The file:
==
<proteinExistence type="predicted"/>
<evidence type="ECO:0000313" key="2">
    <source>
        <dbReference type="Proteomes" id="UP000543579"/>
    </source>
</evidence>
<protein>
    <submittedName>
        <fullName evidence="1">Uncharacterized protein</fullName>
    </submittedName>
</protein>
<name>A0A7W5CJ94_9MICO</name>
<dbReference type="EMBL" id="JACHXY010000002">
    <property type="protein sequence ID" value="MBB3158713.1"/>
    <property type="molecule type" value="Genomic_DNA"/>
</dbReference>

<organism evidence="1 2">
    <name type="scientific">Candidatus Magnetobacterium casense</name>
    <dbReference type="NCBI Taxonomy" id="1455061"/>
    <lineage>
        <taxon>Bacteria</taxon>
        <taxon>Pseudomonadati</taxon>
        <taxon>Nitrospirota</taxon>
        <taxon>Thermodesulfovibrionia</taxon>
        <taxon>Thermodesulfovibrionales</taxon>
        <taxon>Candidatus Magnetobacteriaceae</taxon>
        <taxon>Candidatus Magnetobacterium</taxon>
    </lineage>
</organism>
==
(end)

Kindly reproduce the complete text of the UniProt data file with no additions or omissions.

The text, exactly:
<proteinExistence type="predicted"/>
<evidence type="ECO:0000313" key="2">
    <source>
        <dbReference type="Proteomes" id="UP000543579"/>
    </source>
</evidence>
<protein>
    <submittedName>
        <fullName evidence="1">Uncharacterized protein</fullName>
    </submittedName>
</protein>
<name>A0A7W5CJ94_9MICO</name>
<dbReference type="EMBL" id="JACHXY010000002">
    <property type="protein sequence ID" value="MBB3158713.1"/>
    <property type="molecule type" value="Genomic_DNA"/>
</dbReference>

<organism evidence="1 2">
    <name type="scientific">Candidatus Magnetobacterium casense</name>
    <dbReference type="NCBI Taxonomy" id="1455061"/>
    <lineage>
        <taxon>Bacteria</taxon>
        <taxon>Pseudomonadati</taxon>
        <taxon>Nitrospirota</taxon>
        <taxon>Thermodesulfovibrionia</taxon>
        <taxon>Thermodesulfovibrionales</taxon>
        <taxon>Candidatus Magnetobacteriaceae</taxon>
        <taxon>Candidatus Magnetobacterium</taxon>
    </lineage>
</organism>